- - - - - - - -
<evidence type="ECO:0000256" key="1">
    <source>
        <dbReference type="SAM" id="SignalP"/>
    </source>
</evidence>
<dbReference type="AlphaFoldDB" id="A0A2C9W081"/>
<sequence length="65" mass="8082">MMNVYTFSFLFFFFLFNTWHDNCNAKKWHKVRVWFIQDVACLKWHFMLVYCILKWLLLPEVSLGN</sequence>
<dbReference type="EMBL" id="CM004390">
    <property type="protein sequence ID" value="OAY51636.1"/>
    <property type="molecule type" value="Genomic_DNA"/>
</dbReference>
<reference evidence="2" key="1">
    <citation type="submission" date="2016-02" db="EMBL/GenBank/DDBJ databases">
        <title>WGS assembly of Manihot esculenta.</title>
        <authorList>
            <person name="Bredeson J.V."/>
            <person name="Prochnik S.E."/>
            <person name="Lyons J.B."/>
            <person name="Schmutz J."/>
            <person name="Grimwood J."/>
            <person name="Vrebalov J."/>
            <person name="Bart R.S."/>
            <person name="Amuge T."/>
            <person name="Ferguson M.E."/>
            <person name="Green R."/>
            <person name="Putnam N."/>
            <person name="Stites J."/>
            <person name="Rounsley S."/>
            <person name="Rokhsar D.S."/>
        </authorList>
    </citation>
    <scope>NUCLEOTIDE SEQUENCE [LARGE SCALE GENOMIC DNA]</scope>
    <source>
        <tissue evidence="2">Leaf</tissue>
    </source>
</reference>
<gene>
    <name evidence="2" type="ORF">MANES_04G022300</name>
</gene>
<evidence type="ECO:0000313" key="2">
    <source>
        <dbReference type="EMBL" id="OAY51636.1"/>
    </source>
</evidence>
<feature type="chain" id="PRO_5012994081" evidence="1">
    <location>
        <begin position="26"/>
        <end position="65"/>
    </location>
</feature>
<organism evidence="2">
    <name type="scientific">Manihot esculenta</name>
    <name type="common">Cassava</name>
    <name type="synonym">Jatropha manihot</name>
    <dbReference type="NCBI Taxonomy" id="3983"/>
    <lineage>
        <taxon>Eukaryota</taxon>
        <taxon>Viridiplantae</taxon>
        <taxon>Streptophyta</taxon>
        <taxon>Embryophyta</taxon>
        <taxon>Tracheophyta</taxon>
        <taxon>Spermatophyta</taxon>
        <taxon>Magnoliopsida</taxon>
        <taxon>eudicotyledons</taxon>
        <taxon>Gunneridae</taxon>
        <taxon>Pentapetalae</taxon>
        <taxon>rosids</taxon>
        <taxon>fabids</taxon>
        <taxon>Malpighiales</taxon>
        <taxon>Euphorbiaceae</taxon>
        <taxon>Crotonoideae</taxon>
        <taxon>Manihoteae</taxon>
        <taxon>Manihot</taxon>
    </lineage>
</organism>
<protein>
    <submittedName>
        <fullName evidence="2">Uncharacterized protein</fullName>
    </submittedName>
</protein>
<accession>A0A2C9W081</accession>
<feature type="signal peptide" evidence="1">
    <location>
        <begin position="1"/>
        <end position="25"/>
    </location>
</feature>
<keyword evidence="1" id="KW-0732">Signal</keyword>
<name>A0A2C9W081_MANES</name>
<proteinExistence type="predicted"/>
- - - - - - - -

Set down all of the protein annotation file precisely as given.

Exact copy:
<evidence type="ECO:0000256" key="1">
    <source>
        <dbReference type="SAM" id="SignalP"/>
    </source>
</evidence>
<dbReference type="AlphaFoldDB" id="A0A2C9W081"/>
<sequence length="65" mass="8082">MMNVYTFSFLFFFFLFNTWHDNCNAKKWHKVRVWFIQDVACLKWHFMLVYCILKWLLLPEVSLGN</sequence>
<dbReference type="EMBL" id="CM004390">
    <property type="protein sequence ID" value="OAY51636.1"/>
    <property type="molecule type" value="Genomic_DNA"/>
</dbReference>
<reference evidence="2" key="1">
    <citation type="submission" date="2016-02" db="EMBL/GenBank/DDBJ databases">
        <title>WGS assembly of Manihot esculenta.</title>
        <authorList>
            <person name="Bredeson J.V."/>
            <person name="Prochnik S.E."/>
            <person name="Lyons J.B."/>
            <person name="Schmutz J."/>
            <person name="Grimwood J."/>
            <person name="Vrebalov J."/>
            <person name="Bart R.S."/>
            <person name="Amuge T."/>
            <person name="Ferguson M.E."/>
            <person name="Green R."/>
            <person name="Putnam N."/>
            <person name="Stites J."/>
            <person name="Rounsley S."/>
            <person name="Rokhsar D.S."/>
        </authorList>
    </citation>
    <scope>NUCLEOTIDE SEQUENCE [LARGE SCALE GENOMIC DNA]</scope>
    <source>
        <tissue evidence="2">Leaf</tissue>
    </source>
</reference>
<gene>
    <name evidence="2" type="ORF">MANES_04G022300</name>
</gene>
<evidence type="ECO:0000313" key="2">
    <source>
        <dbReference type="EMBL" id="OAY51636.1"/>
    </source>
</evidence>
<feature type="chain" id="PRO_5012994081" evidence="1">
    <location>
        <begin position="26"/>
        <end position="65"/>
    </location>
</feature>
<organism evidence="2">
    <name type="scientific">Manihot esculenta</name>
    <name type="common">Cassava</name>
    <name type="synonym">Jatropha manihot</name>
    <dbReference type="NCBI Taxonomy" id="3983"/>
    <lineage>
        <taxon>Eukaryota</taxon>
        <taxon>Viridiplantae</taxon>
        <taxon>Streptophyta</taxon>
        <taxon>Embryophyta</taxon>
        <taxon>Tracheophyta</taxon>
        <taxon>Spermatophyta</taxon>
        <taxon>Magnoliopsida</taxon>
        <taxon>eudicotyledons</taxon>
        <taxon>Gunneridae</taxon>
        <taxon>Pentapetalae</taxon>
        <taxon>rosids</taxon>
        <taxon>fabids</taxon>
        <taxon>Malpighiales</taxon>
        <taxon>Euphorbiaceae</taxon>
        <taxon>Crotonoideae</taxon>
        <taxon>Manihoteae</taxon>
        <taxon>Manihot</taxon>
    </lineage>
</organism>
<protein>
    <submittedName>
        <fullName evidence="2">Uncharacterized protein</fullName>
    </submittedName>
</protein>
<accession>A0A2C9W081</accession>
<feature type="signal peptide" evidence="1">
    <location>
        <begin position="1"/>
        <end position="25"/>
    </location>
</feature>
<keyword evidence="1" id="KW-0732">Signal</keyword>
<name>A0A2C9W081_MANES</name>
<proteinExistence type="predicted"/>